Artist and retired teacher Laura Richardson uses fabric and beads to create blooming beautiful 3D art that adds a touch of summertime color to any season. Learn about the women who inspired her to pursue the dream she never let wilt away.

By Sandy Selby

It doesn’t matter what the calendar says, because it’s always peak season for blooms in artist Laura Richardson’s garden. Laura’s 3D compositions, created with carefully chosen beads and wire are, according to the artist, “a tribute to nature in full bloom.”

The seeds for Laura’s flora-inspired artistic endeavors were planted long ago by her paternal grandmother and great grandmother. “My great grandmother was perhaps the most artistic,” Laura says. “She not only painted but also did copper tooling. They both crocheted, knitted, quilted, and sewed. They would give their rambunctious grandchildren mini lessons to keep us engaged and busy.”

Laura learned to sew at the elbow of her grandmother and carried those skills to college, where she majored in fashion design. “I was immersed in art classes from the beginning,” she says, “and soon learned that I had no talent for figure drawing at all. I switched my major to fashion merchandising.”

Unfortunately, her degree didn’t translate into job opportunities, so she shifted her career path to teaching. “Because of my background in art, I was lucky to have enough hours to be certified as an art teacher as well. For almost thirty years, art education was my passion. Now, practicing and producing art is my passion.”

In 2019, Laura pushed art to the forefront, and developed a 25-step process for creating fabric and wire beads. “These hand-sculpted beads were the foundation to over one hundred fun, fashionable necklace designs that spanned four distinct collections: black and red for the Marshall Owls, gold and black for the Mizzou Tigers, camouflage for hunting season, and fall colors for her favorite season.” The process was time-consuming, so she simplified the steps and, to her delight, the result was a lighter, softer necklace.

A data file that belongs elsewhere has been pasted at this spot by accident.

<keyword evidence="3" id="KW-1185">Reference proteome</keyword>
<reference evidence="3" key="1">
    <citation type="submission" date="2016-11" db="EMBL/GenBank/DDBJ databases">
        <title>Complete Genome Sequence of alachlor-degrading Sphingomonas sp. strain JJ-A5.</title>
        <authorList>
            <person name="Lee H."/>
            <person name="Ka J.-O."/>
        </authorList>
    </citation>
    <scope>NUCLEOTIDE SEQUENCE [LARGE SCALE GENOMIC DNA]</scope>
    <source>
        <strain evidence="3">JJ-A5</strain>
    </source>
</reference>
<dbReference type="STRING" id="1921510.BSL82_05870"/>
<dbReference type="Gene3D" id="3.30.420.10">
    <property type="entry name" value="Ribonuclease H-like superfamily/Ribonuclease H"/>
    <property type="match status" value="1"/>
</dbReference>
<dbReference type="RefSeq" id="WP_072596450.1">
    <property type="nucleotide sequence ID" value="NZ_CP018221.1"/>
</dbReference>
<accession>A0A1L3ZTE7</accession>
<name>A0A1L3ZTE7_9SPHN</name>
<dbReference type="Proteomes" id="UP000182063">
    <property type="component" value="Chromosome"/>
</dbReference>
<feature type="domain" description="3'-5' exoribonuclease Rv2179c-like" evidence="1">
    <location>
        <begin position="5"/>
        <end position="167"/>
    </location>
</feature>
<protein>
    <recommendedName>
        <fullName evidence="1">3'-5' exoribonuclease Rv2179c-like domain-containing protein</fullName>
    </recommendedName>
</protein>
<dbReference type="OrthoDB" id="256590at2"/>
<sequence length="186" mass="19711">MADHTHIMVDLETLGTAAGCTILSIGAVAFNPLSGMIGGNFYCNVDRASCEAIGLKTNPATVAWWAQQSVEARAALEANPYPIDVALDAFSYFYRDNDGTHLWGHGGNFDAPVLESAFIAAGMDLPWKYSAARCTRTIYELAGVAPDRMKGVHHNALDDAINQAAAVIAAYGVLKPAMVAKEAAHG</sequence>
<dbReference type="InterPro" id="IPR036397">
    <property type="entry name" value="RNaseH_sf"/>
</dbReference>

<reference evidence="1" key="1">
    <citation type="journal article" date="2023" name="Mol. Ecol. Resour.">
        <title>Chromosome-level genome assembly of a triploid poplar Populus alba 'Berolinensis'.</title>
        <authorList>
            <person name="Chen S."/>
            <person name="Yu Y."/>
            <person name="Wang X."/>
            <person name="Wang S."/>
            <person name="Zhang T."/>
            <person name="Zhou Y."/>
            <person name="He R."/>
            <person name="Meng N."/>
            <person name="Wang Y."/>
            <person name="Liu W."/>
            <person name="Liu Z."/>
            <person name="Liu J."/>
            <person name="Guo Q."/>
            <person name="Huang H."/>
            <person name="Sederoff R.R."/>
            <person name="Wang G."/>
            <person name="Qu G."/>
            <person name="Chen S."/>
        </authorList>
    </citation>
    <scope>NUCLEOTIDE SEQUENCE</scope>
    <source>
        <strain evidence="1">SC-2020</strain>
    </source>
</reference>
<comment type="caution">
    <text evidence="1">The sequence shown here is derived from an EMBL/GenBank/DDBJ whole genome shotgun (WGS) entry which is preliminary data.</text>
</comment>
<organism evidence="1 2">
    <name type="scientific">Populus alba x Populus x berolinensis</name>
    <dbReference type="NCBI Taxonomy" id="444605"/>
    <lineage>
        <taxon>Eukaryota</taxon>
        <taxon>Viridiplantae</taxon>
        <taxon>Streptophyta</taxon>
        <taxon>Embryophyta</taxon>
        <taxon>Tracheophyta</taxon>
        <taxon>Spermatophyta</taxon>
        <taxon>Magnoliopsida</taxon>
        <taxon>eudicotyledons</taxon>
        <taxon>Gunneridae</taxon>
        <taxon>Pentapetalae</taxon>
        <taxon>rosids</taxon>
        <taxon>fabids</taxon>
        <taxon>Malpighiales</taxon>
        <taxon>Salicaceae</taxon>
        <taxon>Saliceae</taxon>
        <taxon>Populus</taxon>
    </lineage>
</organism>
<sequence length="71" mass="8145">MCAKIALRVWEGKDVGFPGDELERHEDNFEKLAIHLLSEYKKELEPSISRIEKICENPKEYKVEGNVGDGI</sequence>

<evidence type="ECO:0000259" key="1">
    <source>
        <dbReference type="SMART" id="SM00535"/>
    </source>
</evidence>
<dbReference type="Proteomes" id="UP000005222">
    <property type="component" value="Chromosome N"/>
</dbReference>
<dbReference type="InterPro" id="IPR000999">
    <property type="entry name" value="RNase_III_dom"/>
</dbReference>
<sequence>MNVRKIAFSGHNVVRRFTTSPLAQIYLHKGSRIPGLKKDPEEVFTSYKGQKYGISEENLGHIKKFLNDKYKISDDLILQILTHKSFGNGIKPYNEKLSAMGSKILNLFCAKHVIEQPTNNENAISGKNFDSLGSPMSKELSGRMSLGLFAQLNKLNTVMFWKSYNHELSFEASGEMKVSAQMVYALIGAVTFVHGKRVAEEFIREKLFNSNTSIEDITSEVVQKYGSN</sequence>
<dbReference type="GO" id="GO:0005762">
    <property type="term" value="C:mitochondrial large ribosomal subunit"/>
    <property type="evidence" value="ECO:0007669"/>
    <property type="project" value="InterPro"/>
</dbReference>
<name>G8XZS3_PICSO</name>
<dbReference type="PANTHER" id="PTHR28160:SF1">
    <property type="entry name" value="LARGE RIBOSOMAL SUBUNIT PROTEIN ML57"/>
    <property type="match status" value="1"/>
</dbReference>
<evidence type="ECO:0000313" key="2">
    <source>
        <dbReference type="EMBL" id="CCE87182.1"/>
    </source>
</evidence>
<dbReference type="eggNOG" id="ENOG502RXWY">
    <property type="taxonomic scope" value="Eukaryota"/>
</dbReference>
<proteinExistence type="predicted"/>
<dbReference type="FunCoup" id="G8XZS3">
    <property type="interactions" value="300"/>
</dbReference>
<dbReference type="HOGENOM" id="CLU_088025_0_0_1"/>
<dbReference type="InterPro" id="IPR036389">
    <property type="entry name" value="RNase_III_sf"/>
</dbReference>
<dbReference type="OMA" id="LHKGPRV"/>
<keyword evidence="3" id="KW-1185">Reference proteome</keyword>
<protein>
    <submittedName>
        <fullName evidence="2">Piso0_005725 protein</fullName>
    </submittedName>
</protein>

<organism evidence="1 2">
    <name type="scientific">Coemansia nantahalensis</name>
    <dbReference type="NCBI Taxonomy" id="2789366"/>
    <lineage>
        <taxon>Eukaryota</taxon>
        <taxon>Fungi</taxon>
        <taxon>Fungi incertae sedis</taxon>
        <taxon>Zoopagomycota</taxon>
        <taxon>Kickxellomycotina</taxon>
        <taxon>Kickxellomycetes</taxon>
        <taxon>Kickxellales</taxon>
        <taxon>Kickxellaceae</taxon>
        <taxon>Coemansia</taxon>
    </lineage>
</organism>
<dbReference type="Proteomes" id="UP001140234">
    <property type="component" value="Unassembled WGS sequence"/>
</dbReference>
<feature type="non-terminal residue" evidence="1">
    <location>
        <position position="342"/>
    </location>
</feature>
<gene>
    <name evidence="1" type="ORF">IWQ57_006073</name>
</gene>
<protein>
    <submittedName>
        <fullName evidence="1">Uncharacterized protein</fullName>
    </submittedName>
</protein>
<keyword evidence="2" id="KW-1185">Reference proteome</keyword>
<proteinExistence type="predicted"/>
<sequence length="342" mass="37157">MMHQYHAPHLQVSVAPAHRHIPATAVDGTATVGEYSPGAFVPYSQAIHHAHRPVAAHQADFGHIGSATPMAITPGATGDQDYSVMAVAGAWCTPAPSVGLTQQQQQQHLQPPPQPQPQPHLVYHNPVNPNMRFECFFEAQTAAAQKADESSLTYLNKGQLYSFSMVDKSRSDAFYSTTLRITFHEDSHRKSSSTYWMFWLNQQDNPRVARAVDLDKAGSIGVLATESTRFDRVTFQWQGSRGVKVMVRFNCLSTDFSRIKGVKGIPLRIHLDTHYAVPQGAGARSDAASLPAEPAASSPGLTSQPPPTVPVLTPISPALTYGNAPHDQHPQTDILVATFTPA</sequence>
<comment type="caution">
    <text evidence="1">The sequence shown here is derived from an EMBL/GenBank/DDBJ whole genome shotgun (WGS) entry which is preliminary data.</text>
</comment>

She began adding silver and glass beads to her fabric creations and has spent the past couple of years creating the beaded flowers of her “Forever Blooms and Bouquets” collection.

Her workspace provides plenty of inspiration for her vibrantly hued art. “My worktable is in the center of the room facing two matching wooden and glass bookcases,” she says. “These bookcases have recessed lights so that when I turn them on, all my beautiful blooms and bouquets sparkle and shine. I like to call the blooms and bouquets ‘blooming bursts of visual stimulation.’ The blooms themselves don’t require water, and they do not wilt or dry out. And for the allergy sufferers out there, they are allergy free!”

Laura is a proud member of the Best of Missouri Hands artisan organization, and her work is available at the Missouri Life Mercantile or online at